One Terrifying Way Being SFWA President is Changing My Life

On the advice of my Vice-President, who informs me that in the course of presidentiary activities I will likely need one, I have, for the first time in — what? Seven? Eight? — years, purchased a printer.

Yes. I know. I’m as scared as you are.

The good news is that printers are a lot more inexpensive than they were the better part of a decade ago. I got one that prints, copies, faxes and scans and makes delicious fudge, all for less than $100. The bad news is the ink costs about as much as the printer. Of course, that’s always been the bad news, which was a significant part of why at some point I simply stopped bothering with them.

But hey, these are the sacrifices we make for duty. And at least it makes fudge.

Big Idea

The Big Idea: Amelia Beamer

We know a number of things about zombies, mostly involving their undead state, their willingness to consume brains, and their general monotone emotional nature. But could it be that we’re missing something fundamental about zombies and their nature — and what that fundamental thing about their nature can mean for their literary (undead) lives?

Those are some pretty heady questions to put on the decomposing shoulders of a zombie, but in her debut novel The Loving Dead, Amelia Beamer puts them there anyway, and goes looking for some answers amid the zombie apocalypse. Here she is to give a little background.


I was on a panel about politics and science fiction in San Francisco, and author John Shirley was trying to get me to say that the zombies in my first novel were a political statement: that they were secretly unleashed by the government, or something equivalent. That’s not at all what my agenda was. I want to show that zombies can be literary, and not just in the sense of remixing Jane Austen.

Don’t tell anyone, because zombie stories are entertaining, and the word “literary” tends to mean “boring,” — i.e. works more concerned with lofty themes and techniques than with telling an engaging story. This is the basic tension between genre literature, which is plot-driven, and mainstream literary fiction, which is focused on the characters’ thoughts and feelings.

I wanted to write a novel where I could do both of these things. So it had to be a zombie novel. Zombie stories can render characters better than stories about everyday people with normal problems — because during an emergency, people reveal who they really are. They’re scared, they’re worried about their loved ones and their own safety, they don’t have enough resources, they’re missing crucial information, and they still have to make responsible decisions. A disaster requires all of our mental and emotional capacity just to survive from moment to moment. The idea that there might be a normal future is crowded out by the emergency. And anyone who survives has to live with the ramifications of their decisions.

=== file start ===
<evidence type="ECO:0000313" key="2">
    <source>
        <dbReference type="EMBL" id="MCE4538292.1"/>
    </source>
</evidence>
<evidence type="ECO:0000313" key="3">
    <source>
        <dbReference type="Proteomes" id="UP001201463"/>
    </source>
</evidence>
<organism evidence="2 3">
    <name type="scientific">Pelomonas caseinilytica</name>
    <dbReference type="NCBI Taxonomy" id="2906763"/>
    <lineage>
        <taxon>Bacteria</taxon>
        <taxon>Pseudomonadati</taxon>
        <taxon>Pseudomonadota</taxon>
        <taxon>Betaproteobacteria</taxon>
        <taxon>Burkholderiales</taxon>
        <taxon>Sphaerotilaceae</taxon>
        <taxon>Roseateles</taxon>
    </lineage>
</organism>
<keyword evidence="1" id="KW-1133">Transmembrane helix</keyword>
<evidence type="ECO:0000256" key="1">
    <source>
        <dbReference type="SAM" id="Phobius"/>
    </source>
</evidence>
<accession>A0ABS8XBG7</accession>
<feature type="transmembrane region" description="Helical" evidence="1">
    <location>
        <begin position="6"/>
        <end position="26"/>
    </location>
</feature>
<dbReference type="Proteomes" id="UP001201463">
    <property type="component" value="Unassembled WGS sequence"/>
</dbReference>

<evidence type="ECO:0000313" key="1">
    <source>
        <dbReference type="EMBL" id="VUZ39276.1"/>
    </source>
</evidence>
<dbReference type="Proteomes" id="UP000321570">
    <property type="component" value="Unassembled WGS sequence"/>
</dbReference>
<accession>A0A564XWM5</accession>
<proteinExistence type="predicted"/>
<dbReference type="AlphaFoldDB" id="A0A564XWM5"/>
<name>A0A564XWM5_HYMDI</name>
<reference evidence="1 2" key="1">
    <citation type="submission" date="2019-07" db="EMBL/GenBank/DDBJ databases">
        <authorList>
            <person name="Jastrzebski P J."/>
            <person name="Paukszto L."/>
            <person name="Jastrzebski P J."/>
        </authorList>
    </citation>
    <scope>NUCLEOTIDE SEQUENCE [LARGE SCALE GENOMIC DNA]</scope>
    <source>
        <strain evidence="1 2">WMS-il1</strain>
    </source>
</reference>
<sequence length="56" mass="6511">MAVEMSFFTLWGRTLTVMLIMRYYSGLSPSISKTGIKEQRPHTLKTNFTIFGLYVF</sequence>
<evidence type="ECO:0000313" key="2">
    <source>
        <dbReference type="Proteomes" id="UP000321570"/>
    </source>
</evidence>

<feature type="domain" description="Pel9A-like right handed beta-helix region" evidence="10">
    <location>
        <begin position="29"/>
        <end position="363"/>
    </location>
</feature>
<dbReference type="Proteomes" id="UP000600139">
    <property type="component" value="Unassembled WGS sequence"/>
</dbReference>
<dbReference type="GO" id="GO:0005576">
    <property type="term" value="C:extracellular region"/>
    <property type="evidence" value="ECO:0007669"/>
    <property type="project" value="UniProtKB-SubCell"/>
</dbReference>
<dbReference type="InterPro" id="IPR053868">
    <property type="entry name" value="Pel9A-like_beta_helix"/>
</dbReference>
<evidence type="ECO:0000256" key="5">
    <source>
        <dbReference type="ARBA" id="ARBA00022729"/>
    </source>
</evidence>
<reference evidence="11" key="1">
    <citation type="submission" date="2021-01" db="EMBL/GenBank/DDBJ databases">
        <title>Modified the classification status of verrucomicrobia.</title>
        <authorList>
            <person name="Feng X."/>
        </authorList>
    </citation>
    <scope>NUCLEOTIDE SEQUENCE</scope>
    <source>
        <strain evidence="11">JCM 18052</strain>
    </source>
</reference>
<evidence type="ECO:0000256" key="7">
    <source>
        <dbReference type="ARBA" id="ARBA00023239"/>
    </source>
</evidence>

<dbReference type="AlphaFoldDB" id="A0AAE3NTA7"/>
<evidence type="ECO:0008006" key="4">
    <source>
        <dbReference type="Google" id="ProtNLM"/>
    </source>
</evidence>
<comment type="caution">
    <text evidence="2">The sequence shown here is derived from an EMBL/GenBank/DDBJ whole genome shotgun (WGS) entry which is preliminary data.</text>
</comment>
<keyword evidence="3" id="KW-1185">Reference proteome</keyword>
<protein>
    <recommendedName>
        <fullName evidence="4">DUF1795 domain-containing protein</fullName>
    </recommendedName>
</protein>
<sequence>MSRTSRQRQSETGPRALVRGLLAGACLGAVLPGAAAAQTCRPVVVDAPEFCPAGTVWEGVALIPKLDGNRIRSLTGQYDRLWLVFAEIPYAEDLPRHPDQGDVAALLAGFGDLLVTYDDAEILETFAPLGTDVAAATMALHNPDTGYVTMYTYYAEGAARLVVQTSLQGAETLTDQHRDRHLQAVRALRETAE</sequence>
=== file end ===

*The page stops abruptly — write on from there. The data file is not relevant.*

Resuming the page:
Any disaster – like an earthquake or flood – can serve as the setting for this kind of story, but the zombie apocalypse is the perfect setting because the disaster is so obviously fictional. Every other kind of disaster has happened to someone, and fiction about real disasters risks making light of the real people who’ve lived and died in these disasters.

If I’d forgotten to put in the zombies, my characters would still have stuff to talk about. The zombies just force the characters to work harder at staying alive so that they can afford the luxury of wondering whether they’re really dating the right person.

And themes don’t have to be boring; even the most entertaining novels have themes. One theme I’m concerned with in The Loving Dead is the idea of consent in romantic relationships. So I have a character who’s seeing a much older guy that she met on Craigslist, in exchange for money; they’ve both agreed to this exchange and they’re both adults, but in any relationship where there’s a significant difference in power, consent isn’t a simple matter. Particularly in a world where zombieism is a sexually transmitted disease that heightens the sex drive and lowers inhibitions.

Zombies can also be powerful metaphors, and this is another way that zombie stories are literary. Sure, zombies want to eat you, but they also represent the possibility that your closest loved ones will betray you. Your own body might betray you. And if you manage to survive, you might do so by abandoning everyone you know and love. Even Shaun of the Dead, a comedy, ends with an element of sorrow and loss.

I watched a lot of zombie movies while working on The Loving Dead, and I came to understand something important about zombies. If you set aside the initial fear and shock that zombies are supposed to inspire, you realize that zombies are incredibly loving.